AdvocateKhoj
Login : Advocate | Client
Home Post Your Case My Account Law College Law Library
    

Supreme Court Judgments


Latest Supreme Court of India Judgments 2018

Subscribe

RSS Feed img






The State Vs. A. Parthiban [2006] Insc 634 (9 October 2006)

Arijit Pasayat & R.V. Raveendran Arijit Pasayat, J.

The State of Tamil Nadu is in appeal questioning correctness of the decision rendered by a learned Single Judge of the Madras High Court holding that the trial Court was not justified in convicting the respondent in terms of Sections 7 and 13(2) read with Section 13(1)(d) of the Prevention of Corruption Act, 1988 (in short 'the Act').

A brief reference to the factual aspects would suffice:

The respondent was convicted for offence punishable under Sections 7 and 13(2) read with Section 13(1)(d) of the Act. He was sentenced to undergo RI for six months and to pay a fine of Rs.500/- with default stipulation for the earlier offence and RI for one year and to pay a fine of Rs.1,000/- with default stipulation for the latter offence. The conviction was recorded and sentenced imposed by learned Chief Judicial Magistrate and Special Judge Pudukottai. The said judgment in Special Case No.4 of 1991 was challenged before the Madras High Court which by the judgment dated 28.3.2002 in Criminal Appeal No.659 of 1994 held that the conviction under Section 13(2) read with Section 13(1)(d) of the Act was not maintainable and was accordingly set aside. However, the conviction for offence under Section 7 of the Act was confirmed. The High Court held that for a single act it would not be proper to convict the accused under both the sections.

Accordingly, the sentence and conviction in terms of Section 13(2) read with Section 13(1)(d) of the Act was set aside.

Provisions of Section 360 of the Code of Criminal Procedure, 1973 (in short 'Cr.P.C.') were applied and the respondent was directed to be released on probation.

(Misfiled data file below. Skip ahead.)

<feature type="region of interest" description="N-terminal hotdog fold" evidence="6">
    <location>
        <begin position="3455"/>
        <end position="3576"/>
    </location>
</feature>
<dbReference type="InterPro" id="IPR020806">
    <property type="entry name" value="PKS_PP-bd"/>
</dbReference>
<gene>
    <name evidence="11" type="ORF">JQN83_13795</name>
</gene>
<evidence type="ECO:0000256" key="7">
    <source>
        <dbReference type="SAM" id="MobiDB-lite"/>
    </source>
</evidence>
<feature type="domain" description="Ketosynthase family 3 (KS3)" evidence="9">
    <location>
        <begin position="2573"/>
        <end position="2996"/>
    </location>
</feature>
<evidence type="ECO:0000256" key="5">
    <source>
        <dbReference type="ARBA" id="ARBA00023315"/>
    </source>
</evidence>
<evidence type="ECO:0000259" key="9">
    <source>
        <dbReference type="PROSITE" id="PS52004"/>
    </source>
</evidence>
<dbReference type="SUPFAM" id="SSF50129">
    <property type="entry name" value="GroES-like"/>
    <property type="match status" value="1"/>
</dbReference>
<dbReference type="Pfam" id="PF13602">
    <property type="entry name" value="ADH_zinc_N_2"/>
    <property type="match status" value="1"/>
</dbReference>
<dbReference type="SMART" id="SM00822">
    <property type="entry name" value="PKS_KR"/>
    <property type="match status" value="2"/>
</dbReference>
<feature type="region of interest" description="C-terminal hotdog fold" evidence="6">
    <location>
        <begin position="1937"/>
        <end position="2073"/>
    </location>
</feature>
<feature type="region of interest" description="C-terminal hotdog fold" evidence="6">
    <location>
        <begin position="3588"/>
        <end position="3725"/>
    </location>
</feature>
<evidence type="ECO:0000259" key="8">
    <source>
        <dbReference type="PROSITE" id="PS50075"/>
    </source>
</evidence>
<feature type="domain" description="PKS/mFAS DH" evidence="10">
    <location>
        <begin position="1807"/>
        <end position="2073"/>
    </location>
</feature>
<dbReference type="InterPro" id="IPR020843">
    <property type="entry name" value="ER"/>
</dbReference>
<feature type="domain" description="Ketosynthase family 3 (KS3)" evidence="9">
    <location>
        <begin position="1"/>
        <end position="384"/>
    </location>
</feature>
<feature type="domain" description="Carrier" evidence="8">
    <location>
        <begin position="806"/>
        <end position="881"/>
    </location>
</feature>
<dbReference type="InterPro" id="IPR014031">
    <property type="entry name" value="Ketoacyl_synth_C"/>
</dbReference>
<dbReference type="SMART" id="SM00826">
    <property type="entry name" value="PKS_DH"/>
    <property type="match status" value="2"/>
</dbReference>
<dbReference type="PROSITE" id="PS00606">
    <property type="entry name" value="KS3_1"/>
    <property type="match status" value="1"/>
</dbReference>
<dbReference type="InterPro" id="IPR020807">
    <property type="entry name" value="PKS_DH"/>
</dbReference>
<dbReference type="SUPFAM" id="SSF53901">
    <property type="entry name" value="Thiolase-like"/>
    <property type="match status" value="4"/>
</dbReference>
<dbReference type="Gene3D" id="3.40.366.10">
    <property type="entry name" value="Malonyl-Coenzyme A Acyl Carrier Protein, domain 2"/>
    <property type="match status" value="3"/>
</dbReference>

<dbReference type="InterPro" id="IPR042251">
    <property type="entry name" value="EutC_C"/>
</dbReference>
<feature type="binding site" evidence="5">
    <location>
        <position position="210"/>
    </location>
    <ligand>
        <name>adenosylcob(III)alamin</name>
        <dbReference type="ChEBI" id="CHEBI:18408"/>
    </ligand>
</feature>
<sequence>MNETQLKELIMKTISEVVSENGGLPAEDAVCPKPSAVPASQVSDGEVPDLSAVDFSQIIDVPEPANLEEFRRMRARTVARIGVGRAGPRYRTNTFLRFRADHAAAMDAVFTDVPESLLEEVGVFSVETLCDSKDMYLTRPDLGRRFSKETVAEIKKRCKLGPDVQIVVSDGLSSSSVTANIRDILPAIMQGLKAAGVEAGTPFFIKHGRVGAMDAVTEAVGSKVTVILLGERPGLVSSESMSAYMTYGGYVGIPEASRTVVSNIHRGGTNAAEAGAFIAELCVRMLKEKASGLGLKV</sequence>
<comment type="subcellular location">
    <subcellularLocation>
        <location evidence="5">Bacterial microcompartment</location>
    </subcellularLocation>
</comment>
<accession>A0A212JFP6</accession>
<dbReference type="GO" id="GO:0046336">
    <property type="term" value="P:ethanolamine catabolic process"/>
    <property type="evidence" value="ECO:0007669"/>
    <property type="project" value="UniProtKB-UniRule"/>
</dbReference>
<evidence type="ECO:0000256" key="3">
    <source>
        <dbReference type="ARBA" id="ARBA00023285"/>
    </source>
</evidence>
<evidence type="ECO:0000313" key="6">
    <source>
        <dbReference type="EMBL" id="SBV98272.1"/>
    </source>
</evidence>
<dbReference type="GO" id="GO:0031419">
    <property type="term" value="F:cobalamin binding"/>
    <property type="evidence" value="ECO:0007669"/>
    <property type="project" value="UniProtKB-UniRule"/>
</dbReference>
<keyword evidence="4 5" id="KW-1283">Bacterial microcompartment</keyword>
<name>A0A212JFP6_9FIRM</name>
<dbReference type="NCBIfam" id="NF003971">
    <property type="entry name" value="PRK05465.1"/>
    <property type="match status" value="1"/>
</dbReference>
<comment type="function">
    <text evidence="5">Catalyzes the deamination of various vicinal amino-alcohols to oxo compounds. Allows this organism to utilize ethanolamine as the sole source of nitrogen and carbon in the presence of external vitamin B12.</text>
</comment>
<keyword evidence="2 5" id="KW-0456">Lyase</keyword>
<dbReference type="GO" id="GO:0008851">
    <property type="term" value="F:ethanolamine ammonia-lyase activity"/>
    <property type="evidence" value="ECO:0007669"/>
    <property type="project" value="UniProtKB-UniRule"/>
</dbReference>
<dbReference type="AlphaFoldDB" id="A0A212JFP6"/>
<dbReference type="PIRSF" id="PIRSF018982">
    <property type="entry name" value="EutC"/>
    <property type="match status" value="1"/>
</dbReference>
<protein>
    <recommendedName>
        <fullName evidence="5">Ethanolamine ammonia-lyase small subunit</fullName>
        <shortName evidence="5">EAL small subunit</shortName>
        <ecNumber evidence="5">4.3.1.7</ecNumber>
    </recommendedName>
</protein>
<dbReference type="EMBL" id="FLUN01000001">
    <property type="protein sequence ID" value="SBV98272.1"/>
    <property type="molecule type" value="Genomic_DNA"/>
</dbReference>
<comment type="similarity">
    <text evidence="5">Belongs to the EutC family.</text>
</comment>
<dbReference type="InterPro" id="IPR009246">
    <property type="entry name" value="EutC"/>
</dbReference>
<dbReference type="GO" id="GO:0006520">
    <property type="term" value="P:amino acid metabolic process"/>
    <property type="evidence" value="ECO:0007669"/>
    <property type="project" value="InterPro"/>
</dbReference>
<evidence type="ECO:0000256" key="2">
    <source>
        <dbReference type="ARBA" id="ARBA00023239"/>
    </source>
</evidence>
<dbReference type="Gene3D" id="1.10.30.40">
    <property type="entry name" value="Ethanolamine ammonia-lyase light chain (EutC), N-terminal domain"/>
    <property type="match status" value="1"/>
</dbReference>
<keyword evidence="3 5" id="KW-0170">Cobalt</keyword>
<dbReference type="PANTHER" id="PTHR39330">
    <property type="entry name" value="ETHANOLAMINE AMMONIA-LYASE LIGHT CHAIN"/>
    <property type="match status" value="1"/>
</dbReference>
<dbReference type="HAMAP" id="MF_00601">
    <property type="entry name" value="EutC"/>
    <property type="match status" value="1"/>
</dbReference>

Learned counsel for the appellant submitted that the approach of the High Court is clearly erroneous. Section 7 and Section 13(2) read with Section 13(1)(d) of the Act operate separately and, therefore, it cannot be said that the Trial Court was not justified to convict both under Sections 7 and 13(2) read with Section 13(1)(d) of the Act. Additionally, provisions of Section 360 Cr.P.C. are not applicable to offences under the Act. Learned counsel for the appellant further submitted that this Court has clearly held that where a statute prescribed a minimum sentence the Court cannot reduce the sentence any further. Reference was made to a decision of this Court in State of J & K v. Vinay Nand [2001(2) SCC 504]. The severity of the offence and the chain reaction of any offence under the Act generated clearly make Section 360 inapplicable. By operation of Section 8 of the General Clauses Act, 1897 (in short the 'General Clauses Act'), the bar contained with reference to Section 5(2) of the Prevention of Corruption Act, 1947 (in short 'Old Act') clearly applies with respect to Section 13(2) of the Act also. It was, therefore, submitted that the High Court's order is clearly vulnerable.

Learned counsel for the respondent submitted that though Section 7 and Section 13(2) read with Section 13(1)(d) of the Act operate in different fields, in a given case where there is a single offence, the conviction cannot be both under Section 7 and Section 13(2) read with Section 13(1)(d) of the Act. It was further submitted that Section 18 of Probation of Offenders Act, 1958 (in short 'Probation Act') made the provisions of that inapplicable to only Section 5(2) of the Act and corresponding to Section 13(2) of the Act; and Section 18 of the Probation Act did not bar the application of the provisions of that Act to Section 7 of the Act which is analogous to Section 161 of Indian Penal Code, 1860 (in short 'I.P.C.') and, therefore, where the conviction is only under Section 7 of the Act, Section 360 Cr.P.C. was clearly applicable. Learned counsel for the respondent-accused submitted that the High Court having invoked powers under a beneficial provision i.e. Section 360 of the Code no interference is called for while exercising jurisdiction under Article 136 of the Constitution of India, 1950 (In short the 'Constitution').

The stand that respondent could not have been simultaneously convicted for offences relatable to Section 7 and Section 13(2) read with Section 13(1)(d) of the Act, as held by the High Court is clearly unacceptable. Section 71 IPC provides the complete answer. The same reads as follows:

"71. Limit of punishment of offence made up of several offences. - Where anything which is an offence is made up of parts, any of which parts is itself an offence, the offender shall not be punished with the punishment of more than one of such his offences, unless it be so expressly provided.

Where anything is an offence falling within two or more separate definitions of any law in force for the time being by which offences are defined or punished, or where several acts, of which one or more than one would by itself or themselves constitute an offence, constitute, when combined, a different offence, the offender shall not be punished with a more severe punishment than the court which tries him could award for any one of such offences." The position is further crystalised in Section 220 of the Cr.P.C. Same reads as follows: